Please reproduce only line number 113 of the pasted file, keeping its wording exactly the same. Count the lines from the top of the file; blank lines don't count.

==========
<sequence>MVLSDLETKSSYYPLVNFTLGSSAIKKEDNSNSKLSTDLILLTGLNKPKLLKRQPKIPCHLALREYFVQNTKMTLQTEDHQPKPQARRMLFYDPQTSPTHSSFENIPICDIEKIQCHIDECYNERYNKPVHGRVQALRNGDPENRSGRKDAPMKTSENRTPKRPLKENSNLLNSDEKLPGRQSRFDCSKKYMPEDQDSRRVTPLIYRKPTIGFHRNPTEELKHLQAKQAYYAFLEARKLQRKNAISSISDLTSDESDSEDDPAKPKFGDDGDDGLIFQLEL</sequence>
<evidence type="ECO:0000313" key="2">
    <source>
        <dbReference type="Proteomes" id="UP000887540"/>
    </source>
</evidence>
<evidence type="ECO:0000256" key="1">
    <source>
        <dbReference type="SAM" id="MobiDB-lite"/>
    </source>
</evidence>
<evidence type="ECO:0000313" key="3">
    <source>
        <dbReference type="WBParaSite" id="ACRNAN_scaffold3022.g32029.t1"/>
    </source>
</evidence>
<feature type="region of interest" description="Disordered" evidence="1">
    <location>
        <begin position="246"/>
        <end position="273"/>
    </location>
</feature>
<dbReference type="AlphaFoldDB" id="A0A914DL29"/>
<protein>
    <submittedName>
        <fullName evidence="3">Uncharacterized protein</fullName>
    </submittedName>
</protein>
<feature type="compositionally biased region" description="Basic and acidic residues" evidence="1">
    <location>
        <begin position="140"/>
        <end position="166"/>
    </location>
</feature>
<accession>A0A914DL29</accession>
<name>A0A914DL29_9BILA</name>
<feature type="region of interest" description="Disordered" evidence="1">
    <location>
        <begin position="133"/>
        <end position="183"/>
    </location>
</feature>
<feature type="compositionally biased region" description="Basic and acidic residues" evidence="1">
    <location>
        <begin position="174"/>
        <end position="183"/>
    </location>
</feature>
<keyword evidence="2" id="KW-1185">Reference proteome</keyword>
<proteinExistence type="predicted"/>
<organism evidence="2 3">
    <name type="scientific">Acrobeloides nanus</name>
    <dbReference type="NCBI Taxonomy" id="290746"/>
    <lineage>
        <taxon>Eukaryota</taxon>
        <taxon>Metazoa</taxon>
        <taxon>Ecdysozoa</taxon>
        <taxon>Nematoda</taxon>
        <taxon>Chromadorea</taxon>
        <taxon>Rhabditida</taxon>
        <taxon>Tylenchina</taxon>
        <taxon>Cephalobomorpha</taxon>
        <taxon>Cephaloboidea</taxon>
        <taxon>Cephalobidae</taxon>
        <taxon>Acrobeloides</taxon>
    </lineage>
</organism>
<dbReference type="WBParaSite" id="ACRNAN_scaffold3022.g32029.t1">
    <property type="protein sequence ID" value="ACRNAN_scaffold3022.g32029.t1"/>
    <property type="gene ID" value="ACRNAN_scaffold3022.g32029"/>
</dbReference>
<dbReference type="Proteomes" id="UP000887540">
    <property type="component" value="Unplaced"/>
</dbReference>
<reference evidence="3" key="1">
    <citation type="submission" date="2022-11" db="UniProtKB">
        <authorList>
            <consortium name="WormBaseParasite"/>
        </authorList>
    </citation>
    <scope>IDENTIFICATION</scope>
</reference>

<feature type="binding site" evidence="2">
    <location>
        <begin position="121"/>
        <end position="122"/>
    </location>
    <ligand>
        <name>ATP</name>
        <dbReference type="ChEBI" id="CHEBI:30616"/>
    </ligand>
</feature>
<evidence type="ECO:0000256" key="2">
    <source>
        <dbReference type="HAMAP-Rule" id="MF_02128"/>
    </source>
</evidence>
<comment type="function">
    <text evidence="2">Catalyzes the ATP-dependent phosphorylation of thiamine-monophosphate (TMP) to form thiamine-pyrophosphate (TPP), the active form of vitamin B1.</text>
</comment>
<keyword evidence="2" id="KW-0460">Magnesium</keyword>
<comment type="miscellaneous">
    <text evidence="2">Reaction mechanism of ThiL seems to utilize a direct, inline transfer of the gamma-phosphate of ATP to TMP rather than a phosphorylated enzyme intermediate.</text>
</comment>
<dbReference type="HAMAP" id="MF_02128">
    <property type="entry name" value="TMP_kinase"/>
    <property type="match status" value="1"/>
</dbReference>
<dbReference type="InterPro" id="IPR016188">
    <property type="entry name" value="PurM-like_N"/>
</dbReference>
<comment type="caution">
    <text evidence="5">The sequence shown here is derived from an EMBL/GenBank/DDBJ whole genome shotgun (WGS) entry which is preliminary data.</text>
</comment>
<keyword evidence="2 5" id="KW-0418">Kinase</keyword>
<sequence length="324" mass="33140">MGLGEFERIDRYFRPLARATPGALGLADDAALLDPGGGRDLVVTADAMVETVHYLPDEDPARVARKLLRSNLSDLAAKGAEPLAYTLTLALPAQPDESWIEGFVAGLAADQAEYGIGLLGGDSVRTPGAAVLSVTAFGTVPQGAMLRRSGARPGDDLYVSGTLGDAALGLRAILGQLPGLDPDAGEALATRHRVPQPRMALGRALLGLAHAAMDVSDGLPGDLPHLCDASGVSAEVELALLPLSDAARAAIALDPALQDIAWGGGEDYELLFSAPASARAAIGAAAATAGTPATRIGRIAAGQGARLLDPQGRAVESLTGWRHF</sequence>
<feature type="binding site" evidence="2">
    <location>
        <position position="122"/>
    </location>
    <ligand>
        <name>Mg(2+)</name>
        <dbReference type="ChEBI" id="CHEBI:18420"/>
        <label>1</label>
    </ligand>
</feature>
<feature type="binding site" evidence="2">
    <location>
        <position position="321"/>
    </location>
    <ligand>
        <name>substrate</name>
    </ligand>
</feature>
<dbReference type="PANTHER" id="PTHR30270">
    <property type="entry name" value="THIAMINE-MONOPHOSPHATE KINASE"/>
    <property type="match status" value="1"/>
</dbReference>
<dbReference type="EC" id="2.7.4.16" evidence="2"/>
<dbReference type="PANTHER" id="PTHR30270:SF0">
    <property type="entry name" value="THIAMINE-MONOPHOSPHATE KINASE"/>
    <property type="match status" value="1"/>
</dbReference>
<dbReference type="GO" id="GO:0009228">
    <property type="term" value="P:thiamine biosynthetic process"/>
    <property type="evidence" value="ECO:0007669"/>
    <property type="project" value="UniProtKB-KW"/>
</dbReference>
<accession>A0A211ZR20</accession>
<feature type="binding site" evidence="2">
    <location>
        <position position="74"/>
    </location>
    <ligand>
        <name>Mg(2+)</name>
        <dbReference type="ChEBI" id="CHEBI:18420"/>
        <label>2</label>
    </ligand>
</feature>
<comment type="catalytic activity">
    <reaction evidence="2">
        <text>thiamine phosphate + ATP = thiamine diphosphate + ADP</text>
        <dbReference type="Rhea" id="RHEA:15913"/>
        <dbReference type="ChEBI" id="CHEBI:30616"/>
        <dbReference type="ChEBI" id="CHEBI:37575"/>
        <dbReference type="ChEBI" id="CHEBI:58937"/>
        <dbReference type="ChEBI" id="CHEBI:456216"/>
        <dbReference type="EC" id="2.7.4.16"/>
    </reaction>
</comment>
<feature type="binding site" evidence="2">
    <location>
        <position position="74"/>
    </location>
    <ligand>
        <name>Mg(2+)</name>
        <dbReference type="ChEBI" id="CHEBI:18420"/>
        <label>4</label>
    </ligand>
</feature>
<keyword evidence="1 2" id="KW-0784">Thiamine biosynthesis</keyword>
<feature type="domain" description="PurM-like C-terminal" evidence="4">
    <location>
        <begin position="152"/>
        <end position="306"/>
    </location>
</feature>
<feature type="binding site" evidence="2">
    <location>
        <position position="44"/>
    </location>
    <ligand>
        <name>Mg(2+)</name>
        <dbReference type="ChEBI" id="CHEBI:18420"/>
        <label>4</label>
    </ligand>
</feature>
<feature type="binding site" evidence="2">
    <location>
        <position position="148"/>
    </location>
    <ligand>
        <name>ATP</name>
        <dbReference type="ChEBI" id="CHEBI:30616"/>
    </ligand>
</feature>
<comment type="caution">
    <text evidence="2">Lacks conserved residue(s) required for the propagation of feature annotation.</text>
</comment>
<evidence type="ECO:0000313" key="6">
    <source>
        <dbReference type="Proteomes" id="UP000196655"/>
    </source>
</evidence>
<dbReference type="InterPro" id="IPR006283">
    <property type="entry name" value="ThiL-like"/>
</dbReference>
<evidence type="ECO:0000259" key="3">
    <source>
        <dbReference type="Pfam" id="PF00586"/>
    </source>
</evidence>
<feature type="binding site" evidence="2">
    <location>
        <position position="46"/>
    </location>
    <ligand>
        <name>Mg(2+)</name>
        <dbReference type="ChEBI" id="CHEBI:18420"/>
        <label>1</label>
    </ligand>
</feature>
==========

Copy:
    <text evidence="5">The sequence shown here is derived from an EMBL/GenBank/DDBJ whole genome shotgun (WGS) entry which is preliminary data.</text>